GUEST CURATOR: Samantha Rhodes
Who was the subject of an advertisement in a colonial American newspaper 250 years ago today?
“A LIKELY NEGRO GIRL … that understands … Spinning.”
During the era of the American Revolution, Matthew Allen of Barrington, Rhode Island, placed an advertisement offering “A LIKELY NEGRO GIRL” for sale. Allen stated that the enslaved young woman “understands all Kinds of Houshold Work.” In particular, she was familiar with spinning. That young woman spun wool on a spinning wheel, perhaps contributing to the revolutionary cause even as she remained enslaved. In The Age of Homespun, Laurel Thatcher Ulrich argues that women “played a critical role” during the “decades of resistance leading up to the War of Independence.” When “Americans throughout the colonies began boycotting the importation of British goods in protest of increased taxation on everyday items,” women participated in spinning bees. Ulrich declares, “One writer described the Daughters of Liberty at Newport, Rhode Island, ‘laudably employed in playing on a musical Instrument called a Spinning Wheel, the Melody of whose Music, and the beauty of the Prospect, transcending for Delight, all the Entertainment of my Life.’” What did the sound of the spinning wheel mean to the enslaved woman in this advertisement? She may not have experienced the same enthusiasm.
ADDITIONAL COMMENTARY: Carl Robert Keyes
Ulrich examines accounts of spinning bees in New England. Reports about those public demonstrations staged by women received positive coverage in the early American press, celebrating women who devised an appropriately feminine means of making political statements in the wake of the abuses perpetrated by Parliament. According to Ulrich, “Only six newspaper stories explicitly described the spinners as ‘Daughters of Liberty.’” Others made reference to “young women,” “the fair sex,” “Daughters of Industry,” and “noble-hearted Nymphs.” Some writers were even more verbose. One presented the spinners in Taunton, Massachusetts, as “young Blooming Virgins … with all their Native Beauties of Sixteen.” Another lauded the spinners who gathered at Daniel Weeden’s house in Jamestown, Rhode Island, asserting that they were “of good Fashion and unexceptionable Reputation.”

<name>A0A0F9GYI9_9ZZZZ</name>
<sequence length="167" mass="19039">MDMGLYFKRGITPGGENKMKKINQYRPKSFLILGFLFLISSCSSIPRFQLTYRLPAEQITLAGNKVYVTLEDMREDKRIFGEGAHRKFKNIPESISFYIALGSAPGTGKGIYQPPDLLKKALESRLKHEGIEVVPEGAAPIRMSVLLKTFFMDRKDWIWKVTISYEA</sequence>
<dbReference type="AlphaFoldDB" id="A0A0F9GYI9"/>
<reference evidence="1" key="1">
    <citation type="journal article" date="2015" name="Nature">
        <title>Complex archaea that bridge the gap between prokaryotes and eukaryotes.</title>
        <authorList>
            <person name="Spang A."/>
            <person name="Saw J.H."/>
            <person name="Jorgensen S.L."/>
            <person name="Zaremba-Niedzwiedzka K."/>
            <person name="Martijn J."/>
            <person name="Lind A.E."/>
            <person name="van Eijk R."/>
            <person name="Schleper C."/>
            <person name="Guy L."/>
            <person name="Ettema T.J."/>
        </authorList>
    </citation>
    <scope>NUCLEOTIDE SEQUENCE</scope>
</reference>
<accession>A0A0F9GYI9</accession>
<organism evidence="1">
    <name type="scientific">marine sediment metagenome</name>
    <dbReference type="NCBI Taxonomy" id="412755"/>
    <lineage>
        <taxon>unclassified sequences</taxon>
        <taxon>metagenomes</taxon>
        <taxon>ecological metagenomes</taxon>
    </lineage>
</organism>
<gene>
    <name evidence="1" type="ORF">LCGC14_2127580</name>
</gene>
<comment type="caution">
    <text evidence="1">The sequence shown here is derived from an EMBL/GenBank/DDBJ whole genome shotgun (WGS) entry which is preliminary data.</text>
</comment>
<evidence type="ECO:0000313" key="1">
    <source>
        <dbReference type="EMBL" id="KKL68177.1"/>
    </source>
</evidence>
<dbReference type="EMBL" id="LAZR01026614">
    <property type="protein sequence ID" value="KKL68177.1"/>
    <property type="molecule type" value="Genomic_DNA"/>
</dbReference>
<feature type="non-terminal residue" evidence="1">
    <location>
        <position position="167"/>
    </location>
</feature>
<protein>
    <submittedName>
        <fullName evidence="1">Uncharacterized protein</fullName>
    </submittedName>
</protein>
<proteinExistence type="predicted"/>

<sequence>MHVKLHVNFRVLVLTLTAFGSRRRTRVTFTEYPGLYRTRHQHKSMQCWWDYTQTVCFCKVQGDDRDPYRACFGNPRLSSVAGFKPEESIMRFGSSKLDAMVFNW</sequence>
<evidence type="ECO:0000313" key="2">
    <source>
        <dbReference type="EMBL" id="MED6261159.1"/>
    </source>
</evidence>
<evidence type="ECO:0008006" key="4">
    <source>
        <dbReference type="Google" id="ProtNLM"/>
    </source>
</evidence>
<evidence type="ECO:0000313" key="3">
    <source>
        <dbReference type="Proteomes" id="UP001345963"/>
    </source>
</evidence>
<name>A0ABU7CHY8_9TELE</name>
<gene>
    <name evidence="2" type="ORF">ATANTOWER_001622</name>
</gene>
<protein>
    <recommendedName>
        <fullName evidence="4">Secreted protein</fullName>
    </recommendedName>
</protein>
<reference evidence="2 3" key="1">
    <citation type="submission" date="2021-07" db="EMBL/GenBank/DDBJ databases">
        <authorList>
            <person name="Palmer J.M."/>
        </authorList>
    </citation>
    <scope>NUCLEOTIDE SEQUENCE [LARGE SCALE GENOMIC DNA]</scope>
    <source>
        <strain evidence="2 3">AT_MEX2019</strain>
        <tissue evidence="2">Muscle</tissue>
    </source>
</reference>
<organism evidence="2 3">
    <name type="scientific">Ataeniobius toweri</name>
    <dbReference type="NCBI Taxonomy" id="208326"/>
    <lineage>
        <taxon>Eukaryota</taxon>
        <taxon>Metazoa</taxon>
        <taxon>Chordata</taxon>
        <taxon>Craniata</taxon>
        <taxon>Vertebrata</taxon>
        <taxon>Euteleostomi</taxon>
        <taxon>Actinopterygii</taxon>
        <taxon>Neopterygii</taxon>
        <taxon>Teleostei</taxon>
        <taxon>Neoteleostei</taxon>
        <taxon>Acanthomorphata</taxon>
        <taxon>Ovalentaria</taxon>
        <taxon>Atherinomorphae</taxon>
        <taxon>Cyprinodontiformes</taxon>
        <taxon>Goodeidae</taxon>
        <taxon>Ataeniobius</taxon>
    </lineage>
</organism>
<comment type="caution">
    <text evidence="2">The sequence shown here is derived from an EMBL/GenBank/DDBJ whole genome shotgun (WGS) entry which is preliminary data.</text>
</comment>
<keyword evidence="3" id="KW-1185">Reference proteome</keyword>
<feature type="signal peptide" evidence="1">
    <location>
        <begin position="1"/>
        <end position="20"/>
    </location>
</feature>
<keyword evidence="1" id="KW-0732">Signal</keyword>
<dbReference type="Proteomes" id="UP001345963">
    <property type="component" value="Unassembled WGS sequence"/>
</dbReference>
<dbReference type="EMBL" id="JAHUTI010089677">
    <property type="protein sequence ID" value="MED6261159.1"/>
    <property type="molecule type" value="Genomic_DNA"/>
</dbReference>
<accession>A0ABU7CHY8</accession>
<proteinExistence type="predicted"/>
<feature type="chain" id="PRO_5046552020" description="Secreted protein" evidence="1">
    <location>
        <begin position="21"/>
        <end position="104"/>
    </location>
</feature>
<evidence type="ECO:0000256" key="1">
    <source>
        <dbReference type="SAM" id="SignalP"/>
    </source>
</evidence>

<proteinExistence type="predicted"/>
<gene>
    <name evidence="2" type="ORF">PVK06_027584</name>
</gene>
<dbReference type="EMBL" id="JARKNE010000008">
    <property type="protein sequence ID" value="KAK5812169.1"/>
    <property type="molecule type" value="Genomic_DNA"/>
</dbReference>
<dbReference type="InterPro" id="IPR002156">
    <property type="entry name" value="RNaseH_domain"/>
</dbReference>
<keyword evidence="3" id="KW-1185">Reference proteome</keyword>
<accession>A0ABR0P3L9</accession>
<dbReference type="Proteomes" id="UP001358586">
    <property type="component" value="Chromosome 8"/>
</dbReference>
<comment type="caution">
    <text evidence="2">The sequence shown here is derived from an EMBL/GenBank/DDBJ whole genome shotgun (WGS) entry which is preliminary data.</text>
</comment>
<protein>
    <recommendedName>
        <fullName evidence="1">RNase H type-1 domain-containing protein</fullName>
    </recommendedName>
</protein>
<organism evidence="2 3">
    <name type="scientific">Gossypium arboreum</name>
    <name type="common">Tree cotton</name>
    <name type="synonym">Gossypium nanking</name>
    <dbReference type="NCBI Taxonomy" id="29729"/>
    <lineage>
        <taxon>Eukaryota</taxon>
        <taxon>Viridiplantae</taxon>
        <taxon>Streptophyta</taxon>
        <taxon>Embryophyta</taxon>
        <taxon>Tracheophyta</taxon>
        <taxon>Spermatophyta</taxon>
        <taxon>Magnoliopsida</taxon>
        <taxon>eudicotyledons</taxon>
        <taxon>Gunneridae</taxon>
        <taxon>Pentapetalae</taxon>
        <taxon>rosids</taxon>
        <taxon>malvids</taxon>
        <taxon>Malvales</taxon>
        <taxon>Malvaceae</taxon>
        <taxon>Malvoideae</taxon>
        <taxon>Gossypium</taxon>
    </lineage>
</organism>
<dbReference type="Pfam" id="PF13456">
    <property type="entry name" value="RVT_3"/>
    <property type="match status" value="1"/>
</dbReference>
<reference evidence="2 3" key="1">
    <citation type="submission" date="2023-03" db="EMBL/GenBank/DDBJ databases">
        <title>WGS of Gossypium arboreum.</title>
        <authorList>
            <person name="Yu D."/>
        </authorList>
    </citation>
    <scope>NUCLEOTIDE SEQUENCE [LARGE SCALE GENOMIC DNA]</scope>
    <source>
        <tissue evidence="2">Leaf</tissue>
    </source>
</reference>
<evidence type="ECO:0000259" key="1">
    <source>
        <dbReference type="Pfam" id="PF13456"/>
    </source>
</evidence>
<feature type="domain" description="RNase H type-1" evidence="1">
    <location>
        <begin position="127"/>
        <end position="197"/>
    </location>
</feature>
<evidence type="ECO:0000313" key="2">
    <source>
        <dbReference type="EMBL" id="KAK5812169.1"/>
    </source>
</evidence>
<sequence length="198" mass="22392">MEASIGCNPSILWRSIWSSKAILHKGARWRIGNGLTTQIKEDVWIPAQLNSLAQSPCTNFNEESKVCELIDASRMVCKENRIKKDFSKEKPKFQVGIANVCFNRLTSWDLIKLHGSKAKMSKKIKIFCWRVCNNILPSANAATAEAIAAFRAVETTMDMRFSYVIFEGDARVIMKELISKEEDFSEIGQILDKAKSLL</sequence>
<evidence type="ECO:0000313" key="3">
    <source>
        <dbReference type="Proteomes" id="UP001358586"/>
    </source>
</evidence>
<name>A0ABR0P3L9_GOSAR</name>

The enslaved woman advertised in the Providence Gazette possessed the same skills as the women who participated in the spinning bees, yet, as Samantha notes, spinning likely had a very different meaning for her. To a young enslaved woman marketed as someone who “understands … spinning,” the noises made by spinning wheels did not resonate with the ideals of freedom and resistance enunciated by white women who attended spinning bees, white observers who witnessed or read about their efforts, and white writers who memorialized their activities. This form of domestic labor became a form of political protest for some women in the colonies, but not for every woman. In private spaces, the enslaved woman in this advertisement may have labored alongside other women who became visible symbols of the American cause when they participated in spinning bees observed by the public. Her efforts at the wheel may have been part of a chain of production that ultimately resulted in homespun cloth that replaced imported textiles when nonimportation agreements were in effect. Yet spinning did not hold the same promises of freedom for that “LIKELY NEGRO GIRL” offered for sale in the Providence Gazette that it did for the young women acclaimed in so many accounts that appeared elsewhere in the newspaper.